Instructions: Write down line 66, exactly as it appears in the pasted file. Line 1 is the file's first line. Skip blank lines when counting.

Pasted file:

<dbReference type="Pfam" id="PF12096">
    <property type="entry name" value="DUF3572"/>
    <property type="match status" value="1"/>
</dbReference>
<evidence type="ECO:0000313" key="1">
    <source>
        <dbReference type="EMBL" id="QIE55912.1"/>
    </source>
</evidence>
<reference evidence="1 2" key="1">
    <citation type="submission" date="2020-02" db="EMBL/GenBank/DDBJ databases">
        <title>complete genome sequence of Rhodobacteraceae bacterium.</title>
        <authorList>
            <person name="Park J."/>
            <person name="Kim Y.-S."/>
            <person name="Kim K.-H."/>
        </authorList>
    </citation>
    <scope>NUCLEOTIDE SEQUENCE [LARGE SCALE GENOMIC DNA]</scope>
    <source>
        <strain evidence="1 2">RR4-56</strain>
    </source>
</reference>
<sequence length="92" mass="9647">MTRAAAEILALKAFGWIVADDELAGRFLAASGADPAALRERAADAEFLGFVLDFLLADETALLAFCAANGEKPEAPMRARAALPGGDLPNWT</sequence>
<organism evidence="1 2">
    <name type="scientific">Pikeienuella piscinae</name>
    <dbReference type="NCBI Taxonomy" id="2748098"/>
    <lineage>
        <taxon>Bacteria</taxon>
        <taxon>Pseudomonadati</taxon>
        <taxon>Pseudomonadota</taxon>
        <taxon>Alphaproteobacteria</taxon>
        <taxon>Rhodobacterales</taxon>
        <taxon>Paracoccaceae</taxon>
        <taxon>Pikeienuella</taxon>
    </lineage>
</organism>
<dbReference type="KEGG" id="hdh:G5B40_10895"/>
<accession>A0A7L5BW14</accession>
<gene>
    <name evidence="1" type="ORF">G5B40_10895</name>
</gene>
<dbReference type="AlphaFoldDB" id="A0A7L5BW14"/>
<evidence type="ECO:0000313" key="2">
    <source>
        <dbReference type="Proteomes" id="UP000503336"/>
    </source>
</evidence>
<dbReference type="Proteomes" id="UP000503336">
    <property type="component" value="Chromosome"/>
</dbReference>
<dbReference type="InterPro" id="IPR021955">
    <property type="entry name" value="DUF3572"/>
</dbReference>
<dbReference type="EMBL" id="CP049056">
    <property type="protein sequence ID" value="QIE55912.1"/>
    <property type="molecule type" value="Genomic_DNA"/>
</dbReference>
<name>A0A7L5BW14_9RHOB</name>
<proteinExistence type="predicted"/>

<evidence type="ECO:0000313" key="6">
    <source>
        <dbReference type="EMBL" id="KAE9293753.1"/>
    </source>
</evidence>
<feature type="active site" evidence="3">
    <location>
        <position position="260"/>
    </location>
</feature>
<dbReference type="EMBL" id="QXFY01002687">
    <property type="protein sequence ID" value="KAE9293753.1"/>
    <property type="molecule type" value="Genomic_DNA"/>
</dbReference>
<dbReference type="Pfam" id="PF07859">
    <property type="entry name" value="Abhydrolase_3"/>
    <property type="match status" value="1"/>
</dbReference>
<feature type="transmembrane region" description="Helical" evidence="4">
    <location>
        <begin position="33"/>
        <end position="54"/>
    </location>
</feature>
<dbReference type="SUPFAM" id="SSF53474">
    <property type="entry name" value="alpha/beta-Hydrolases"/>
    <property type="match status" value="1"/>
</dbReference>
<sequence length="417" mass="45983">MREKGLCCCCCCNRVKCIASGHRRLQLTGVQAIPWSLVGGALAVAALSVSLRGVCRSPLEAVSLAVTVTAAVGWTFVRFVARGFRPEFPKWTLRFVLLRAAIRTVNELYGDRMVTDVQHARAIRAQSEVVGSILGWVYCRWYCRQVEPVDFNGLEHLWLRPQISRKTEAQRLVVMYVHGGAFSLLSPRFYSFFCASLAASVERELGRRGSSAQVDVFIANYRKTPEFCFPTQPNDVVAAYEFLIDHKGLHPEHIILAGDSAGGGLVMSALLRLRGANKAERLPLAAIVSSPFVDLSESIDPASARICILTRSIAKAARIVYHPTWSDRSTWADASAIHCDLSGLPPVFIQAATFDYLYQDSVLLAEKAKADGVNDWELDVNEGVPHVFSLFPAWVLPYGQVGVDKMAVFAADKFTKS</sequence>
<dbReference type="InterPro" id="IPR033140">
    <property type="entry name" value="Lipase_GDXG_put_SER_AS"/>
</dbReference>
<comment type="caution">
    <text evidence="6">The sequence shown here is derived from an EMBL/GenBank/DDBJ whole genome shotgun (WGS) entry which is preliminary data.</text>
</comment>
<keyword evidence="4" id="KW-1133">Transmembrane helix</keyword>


<feature type="active site" evidence="3">